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  • Writer's picturereshma khan

Can I use Medical Marijuana for my arthritis pain??

marijuana, hemp, cannabis
Marijuana/cannabis plant

Recently, I am being asked this question at least few times daily. Pain is one reason some rheumatology patients may consider use of medical cannabis, a product increasingly perceived as a safe and neglected natural treatment option for many conditions.

So, what is Marijuana?

Marijuana, also known as Cannabis refers to the dried leaves, flowers, stems, and seeds from the Cannabis sativa or Cannabis indica plant. The plant contains the mind-altering chemical THC and other related compounds. Cannabis has been used for both recreational and medicinal purposes since several centuries. Hashish, a cannabis preparation, was found in Egyptian mummies. Marijuana, Hashish, Bhang and Ganja are the most widely used illicit drugs in the world. These psychoactive products are obtained from the plant Cannabis sativa (Indian hemp) and some of its subspecies. Cannabis is perceived as a recreational and harmless drug in some countries, even in leading medical journals and in some sections of the lay press. However, in most countries, it is categorized as a drug of abuse and its use is strictly prohibited.

Most rheumatologists (including myself, until recently) don’t know enough about medical cannabis to effectively advise patients. Surprisingly, despite it being perceived natural (and hence harmless), there have been only few clinical trials and there is no definitive clinical evidence to guide physicians on how best to prescribe medical cannabis for rheumatology patients. However, with medical cannabis approved in Canada and in some states in the U.S., I felt the need to address this for my patients to the best of my knowledge.

To help clinicians provide beneficial guidance to patients interested in cannabis therapies, the Canadian Rheumatology Association has recently issued a position statement and below is the summary of that:

1) Medical cannabinoids should not be used for pain associated with rheumatologic conditions (including osteoarthritis and back pain) owing to lack of evidence and known harms.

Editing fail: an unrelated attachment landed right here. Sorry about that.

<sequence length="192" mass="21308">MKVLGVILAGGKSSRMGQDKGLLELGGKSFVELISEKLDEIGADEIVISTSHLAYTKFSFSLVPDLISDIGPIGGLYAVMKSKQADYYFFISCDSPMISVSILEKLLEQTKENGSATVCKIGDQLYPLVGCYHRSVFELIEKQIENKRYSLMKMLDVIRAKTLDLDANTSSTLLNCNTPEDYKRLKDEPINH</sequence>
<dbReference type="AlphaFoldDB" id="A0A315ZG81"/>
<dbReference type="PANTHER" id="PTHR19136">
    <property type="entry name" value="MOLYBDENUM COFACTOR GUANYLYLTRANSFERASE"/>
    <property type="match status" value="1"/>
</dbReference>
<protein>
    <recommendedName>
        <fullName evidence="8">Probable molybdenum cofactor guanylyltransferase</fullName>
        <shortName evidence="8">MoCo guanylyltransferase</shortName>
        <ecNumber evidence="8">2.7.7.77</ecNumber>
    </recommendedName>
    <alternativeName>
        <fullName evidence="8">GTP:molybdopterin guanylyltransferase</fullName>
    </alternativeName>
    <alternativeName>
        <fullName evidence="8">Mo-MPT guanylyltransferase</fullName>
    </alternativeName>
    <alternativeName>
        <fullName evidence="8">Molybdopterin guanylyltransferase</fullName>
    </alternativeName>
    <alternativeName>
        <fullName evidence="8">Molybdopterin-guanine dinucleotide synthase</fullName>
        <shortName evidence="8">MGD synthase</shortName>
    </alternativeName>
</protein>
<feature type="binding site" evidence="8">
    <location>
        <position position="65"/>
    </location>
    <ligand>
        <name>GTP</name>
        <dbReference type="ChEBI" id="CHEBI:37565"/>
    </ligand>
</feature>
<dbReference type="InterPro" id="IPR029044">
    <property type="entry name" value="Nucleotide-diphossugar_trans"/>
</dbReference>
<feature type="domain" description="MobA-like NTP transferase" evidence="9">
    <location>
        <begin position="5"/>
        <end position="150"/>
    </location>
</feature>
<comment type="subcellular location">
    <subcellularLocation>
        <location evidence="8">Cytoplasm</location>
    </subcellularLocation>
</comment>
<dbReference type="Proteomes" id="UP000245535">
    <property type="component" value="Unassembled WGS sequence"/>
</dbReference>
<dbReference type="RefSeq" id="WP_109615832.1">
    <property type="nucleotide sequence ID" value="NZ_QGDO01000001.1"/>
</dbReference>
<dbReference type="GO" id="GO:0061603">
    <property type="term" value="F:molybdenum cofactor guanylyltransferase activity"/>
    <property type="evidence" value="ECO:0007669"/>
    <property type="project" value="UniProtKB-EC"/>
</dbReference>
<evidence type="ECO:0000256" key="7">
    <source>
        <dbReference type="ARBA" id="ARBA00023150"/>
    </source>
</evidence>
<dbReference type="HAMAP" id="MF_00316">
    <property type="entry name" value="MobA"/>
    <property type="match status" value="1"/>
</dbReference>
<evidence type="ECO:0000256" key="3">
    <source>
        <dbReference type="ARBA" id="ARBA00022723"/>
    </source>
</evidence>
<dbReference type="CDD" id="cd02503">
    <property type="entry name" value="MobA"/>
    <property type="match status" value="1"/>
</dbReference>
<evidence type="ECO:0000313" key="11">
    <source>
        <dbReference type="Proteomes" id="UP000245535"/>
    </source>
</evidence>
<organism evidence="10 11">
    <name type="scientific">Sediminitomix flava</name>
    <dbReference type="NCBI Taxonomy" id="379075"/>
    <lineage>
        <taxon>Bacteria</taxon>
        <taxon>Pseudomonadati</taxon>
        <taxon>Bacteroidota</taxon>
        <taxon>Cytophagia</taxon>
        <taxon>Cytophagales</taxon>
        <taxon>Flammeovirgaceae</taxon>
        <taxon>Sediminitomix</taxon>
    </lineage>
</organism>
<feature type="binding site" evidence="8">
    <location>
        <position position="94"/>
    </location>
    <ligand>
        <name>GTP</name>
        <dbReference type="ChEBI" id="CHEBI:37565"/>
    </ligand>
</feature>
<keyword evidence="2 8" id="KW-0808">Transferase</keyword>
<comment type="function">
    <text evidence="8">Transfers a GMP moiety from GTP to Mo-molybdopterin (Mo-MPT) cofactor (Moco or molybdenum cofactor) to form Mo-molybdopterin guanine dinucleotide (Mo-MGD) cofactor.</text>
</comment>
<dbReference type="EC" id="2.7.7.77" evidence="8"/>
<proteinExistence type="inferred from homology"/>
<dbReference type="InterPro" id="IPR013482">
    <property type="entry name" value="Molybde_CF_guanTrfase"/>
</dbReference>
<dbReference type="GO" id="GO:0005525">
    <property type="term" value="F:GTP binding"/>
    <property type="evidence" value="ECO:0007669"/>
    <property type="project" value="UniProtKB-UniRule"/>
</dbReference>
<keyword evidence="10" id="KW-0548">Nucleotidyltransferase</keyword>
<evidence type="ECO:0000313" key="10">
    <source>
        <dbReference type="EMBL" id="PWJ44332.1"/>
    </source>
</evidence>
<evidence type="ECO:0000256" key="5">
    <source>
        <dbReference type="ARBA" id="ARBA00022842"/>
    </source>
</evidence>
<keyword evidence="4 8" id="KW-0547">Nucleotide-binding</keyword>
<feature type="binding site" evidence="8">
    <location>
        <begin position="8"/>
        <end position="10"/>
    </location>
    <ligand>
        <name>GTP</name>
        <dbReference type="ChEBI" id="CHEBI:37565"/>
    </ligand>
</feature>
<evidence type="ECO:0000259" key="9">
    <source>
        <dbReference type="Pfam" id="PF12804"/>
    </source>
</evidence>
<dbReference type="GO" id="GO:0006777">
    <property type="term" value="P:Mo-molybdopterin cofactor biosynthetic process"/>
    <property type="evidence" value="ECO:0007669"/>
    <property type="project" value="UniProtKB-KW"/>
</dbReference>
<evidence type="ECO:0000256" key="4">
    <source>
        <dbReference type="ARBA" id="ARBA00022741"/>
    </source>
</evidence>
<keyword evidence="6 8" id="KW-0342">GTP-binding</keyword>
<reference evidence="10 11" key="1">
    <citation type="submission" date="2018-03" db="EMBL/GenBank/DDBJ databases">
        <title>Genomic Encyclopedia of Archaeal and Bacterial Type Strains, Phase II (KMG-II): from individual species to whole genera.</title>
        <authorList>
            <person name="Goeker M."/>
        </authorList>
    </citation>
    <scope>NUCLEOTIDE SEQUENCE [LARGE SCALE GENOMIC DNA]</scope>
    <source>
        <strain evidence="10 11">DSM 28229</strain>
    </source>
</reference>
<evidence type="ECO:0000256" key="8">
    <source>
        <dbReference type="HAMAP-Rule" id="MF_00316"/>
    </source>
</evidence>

2) Medical cannabis is not an alternative to standard care for any rheumatic disease and that evidence for the effect in rheumatic diseases is lacking.

3) Medical cannabis may provide symptom relief for some rheumatic disease patients. However short-term adverse events (including psychomotor effects, dizziness, appetite changes, effect on mood and rare side effects of disorientation and psychosis) are high with medical cannabis use.

4) A prescription should only be provided by a physician who is fully knowledgeable of the patient and is responsible for patient care. Cannabis should not be prescribed following online consultation or by those who project themselves as ‘cannabis experts’ focusing only on prescription of cannabis without attention to global patient care.

5) It should not be prescribed in rheumatology patient under the age 25.

6) Rheumatology patients are usually on prescribed medications and to date there have been no studies that focus on the possible interactions of cannabinoids with other medications.

7) It should not be smoked as inhaling products could promote bronchial irritation which could trigger an inflammatory arthritis flare.

8) Consider cannabis with lower THC and higher CBD content.

9) It should not be prescribed in a patient with history of current or past psychotic illness, substance abuse disorder.

10) It should be prescribed with caution in elderly patients, patients with history of cardiovascular or pulmonary disease.

Despite lack of evidence for use of medical cannabis in rheumatology patients, some patients may choose trial of medical marijuana over other options. This position statement aims to facilitate the dialogue between patients and healthcare professionals in a mutually respectful manner to ensure harm reduction for patients and society. Like everything in life, I always tell my patients to weigh their options in terms of risk vs. benefit. Something that has been helpful for someone or has worked on someone doesn’t mean it will do the same for you. So, I recommend that you have a detail discussion with your primary care physician and rheumatologist before you consider trying medical marijuana.


Fitzcharles MA, Zahedi NO, Hauser W, Hazelwood G, the Canadian Rheumatology Association. “Position Statement: A Pragmatic Approach for Medical Cannabis and Patients with Rheumatic Diseases.” Journal of Rheumatology (2019), DOI: 10.3899/rheum.181120.

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